I'm a Mac user and I actually found the last ad to be pretty funny. I know people expect these new ads to talk directly about Vista and Microsoft, but aren't these ads more about branding and changing the perceived image of Microsoft as a stodgy, aloof, overweight character played by John Hodgman? (Thanks, Apple :) Even if they talk directly about Vista, there's no way anyone would take any serious talk about "Vista being better than OS X" with sincerity. Avoid talking about the garbage that is Vista, and focus on image only to fool the consumer. That's what advertising is about right? To me, these are the perfect anti-"I'm a Mac/PC" ads.
    • Not unlike the Apple ads

      I think you hit it on the head. Just as the iPod commercials never talked about the iPod, they just had music, colorfull images and what not.

      They weren't trying to show that the ipod had any more, or better features then the next guy (which they didn't: there were other MP3 players out there at a lower cost with better features) they were setting up the brand as "cool and hip".

      I think the author is paying [b]so[/b] much attention to the commercial that he really isn't seeing it at all.
      John Zern
  • RE: Microsoft ads are still shoulder-tapping. OK. OK. I'm listening already.

    Maybe one of these days I will understand why these commercials are so important and why they generate news articles. I get it, Microsoft is doing COMMERCIALS! groundbreaking.

    Is analyzing commercials just an IT industry thing, or can we go find car enthusiasts analyzing car commercials?

    It all just seems entirely pointless. When did you guys become advertising analysts? I just do not understand what business any of these tech writers have trying to criticize a marketing campaign.

    If these articles were all on say, marketing/advertising websites, I would understand. It just seems bizarre that every single commercial must be thoroughly analyzed by folks who really have no place in analyzing commercials.

    But yeah, keep writing these articles. Keep whining about how you don't like Microsoft's commercial since apparently you are qualified to judge them and their marketing campaign(also impressive how it can be judged after TWO commercials). Clearly all of these tech writers know exactly what it takes to make effective marketing campaigns.
    • Qualifications

      So, what are your qualifications for judging tech blogs and
      tech pundits? Are you a blogging professional? A paid pundit

      I'm just curious. I don't feel qualified to criticize your
      comment even though I am an avid comment reader and
      comment writer. It's sort of a hobby of mine, although I
      never went to school and studied commenting formally.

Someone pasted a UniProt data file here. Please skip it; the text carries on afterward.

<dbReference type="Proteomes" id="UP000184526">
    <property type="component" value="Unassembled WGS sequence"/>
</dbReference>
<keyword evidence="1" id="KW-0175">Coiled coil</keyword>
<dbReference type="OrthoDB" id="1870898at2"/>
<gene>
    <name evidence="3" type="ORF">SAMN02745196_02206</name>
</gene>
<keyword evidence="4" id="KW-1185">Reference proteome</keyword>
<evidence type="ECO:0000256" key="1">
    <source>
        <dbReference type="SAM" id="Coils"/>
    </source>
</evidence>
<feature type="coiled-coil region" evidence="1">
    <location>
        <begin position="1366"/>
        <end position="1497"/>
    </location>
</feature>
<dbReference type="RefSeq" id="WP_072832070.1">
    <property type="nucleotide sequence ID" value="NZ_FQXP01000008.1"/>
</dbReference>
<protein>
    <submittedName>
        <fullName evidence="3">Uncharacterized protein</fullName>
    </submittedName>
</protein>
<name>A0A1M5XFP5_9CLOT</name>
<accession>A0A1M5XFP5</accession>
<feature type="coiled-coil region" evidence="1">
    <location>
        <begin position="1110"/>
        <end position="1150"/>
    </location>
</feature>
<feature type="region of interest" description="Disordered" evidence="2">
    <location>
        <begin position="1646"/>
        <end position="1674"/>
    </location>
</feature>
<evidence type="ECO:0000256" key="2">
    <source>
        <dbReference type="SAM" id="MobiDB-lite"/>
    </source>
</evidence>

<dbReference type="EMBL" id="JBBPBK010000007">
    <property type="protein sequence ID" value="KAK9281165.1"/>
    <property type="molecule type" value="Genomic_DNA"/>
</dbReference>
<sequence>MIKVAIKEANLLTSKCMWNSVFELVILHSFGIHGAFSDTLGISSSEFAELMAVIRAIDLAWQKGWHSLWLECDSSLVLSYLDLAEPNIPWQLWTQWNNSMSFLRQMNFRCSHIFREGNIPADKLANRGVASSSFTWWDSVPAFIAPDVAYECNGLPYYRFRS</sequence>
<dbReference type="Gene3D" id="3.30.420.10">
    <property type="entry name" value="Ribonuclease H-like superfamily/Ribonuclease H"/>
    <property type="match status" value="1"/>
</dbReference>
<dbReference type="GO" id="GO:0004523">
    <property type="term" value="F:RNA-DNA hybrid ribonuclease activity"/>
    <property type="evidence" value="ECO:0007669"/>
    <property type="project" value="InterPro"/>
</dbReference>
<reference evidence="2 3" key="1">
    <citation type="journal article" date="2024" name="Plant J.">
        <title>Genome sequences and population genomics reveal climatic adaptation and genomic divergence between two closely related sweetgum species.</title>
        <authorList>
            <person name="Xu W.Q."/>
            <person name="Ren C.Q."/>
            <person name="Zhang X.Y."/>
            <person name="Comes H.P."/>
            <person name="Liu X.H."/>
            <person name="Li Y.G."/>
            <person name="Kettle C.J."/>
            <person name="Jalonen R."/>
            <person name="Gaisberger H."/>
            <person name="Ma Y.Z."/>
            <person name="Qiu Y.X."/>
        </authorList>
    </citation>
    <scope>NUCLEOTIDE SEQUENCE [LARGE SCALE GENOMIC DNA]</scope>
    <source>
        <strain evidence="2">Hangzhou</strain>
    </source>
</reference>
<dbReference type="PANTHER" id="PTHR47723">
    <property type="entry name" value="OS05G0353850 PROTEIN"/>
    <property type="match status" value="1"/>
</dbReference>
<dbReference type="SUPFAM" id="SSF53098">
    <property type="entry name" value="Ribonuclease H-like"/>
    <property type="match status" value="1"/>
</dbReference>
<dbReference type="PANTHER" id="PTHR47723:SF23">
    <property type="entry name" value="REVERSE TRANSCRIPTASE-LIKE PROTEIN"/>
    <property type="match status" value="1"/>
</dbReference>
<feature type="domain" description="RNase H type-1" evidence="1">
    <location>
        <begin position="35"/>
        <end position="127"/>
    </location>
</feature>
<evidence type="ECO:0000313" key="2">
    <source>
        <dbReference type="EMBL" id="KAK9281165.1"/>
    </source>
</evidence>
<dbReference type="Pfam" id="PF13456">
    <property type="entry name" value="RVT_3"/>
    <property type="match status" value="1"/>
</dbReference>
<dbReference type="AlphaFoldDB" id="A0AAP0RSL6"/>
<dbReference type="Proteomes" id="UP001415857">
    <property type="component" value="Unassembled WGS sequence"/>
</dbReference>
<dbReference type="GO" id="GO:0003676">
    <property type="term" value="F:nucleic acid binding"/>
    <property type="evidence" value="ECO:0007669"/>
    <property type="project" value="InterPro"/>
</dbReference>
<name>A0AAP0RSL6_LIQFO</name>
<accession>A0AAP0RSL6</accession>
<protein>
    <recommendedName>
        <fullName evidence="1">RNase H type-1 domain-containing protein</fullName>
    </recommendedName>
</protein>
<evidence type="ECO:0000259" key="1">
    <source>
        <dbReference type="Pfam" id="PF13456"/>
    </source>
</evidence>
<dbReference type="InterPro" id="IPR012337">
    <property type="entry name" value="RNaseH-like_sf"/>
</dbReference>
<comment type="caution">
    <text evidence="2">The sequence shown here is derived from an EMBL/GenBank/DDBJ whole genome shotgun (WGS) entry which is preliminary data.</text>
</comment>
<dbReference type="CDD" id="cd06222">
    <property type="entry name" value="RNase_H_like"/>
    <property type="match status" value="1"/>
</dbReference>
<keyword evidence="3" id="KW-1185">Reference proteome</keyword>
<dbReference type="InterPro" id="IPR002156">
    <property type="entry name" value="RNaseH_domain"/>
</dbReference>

Marcos El Malo
    • We're all qualified to judge popular culture...

      ...cause it's made to appeal to all of us.

      Believe me, we can find car enthusiasts analyzing car
      commercials. Or even IT guys analyzing car commercials.

      Tech writers don't need to know how to make effective
      marketing campaigns, to be able to say if an ad was funny,
      made them want to buy a product, held their attention, or
      changed a company's image.
  • RE: Microsoft ads are still shoulder-tapping. OK. OK. I'm listening already

    The ads are fine. The problem is that everyone keeps
    expecting Mac-like ads. That is not what Microsoft is
    aiming for. And by the sounds of it, the current
    campaign seems to be working just as planned. People
    haven't stopped talking about it (especially on
    zdnet), the videos are being shared and linked to as
    Loverock Davidson
    • You could be right

      I thought the first ad was a miserable failure at the time, but
      now that we have a little context from the second ad, I'm re-
      evaluating. I think [i]everyone's[/i] expectations were a little
      high for the first one.

      So, ad #2 was a pleasant surprise. It was funny. It made
      Gates look human, even as he did the Robot. I look forward
      to more.
      Marcos El Malo
  • RE: Microsoft ads are still shoulder-tapping. OK. OK. I'm listening already.

    Frankly, I'm just ignoring the ads, since truth in advertising is a myth in America. I judge a product by how well it lives up to its promises and meets my needs. Period!
    • Same Here, Thats why I stay away from Apple. Nt

      • And that's why you know nothing about them...

        It's a computer not a religion.
        • Not the reason

          The fact that he ignores advertising has nothing to do with
          his ignorance. He's just ignorant.
          Marcos El Malo
  • Like the Infinity cars ads in the beginning

    The battle was between Lexus and Infinity, and Infinity had these ads with rocks and streams... Jay Leno joked that those ads sold a lot of rocks...
    Roque Mocan
  • RE: Microsoft ads are still shoulder-tapping. OK. OK. I'm listening already

    Fellow Koolaid-drinking Apple Zealot here. I liked this one,
    too. I don't think it really cleared up the first ad, unless
    that was supposed to be subtle "boy-meets-boy" homo-
    erotica. But this second ad was enjoyable. It's still not clear
    where MS is going with this, and the tie-in between the ad
    and the message ("connectivity") was pretty weak.

    At any rate, I'm no longer dismissing this whole ad
    campaign as a failure from the start. I'm interested in
    seeing where they go with this.
    Marcos El Malo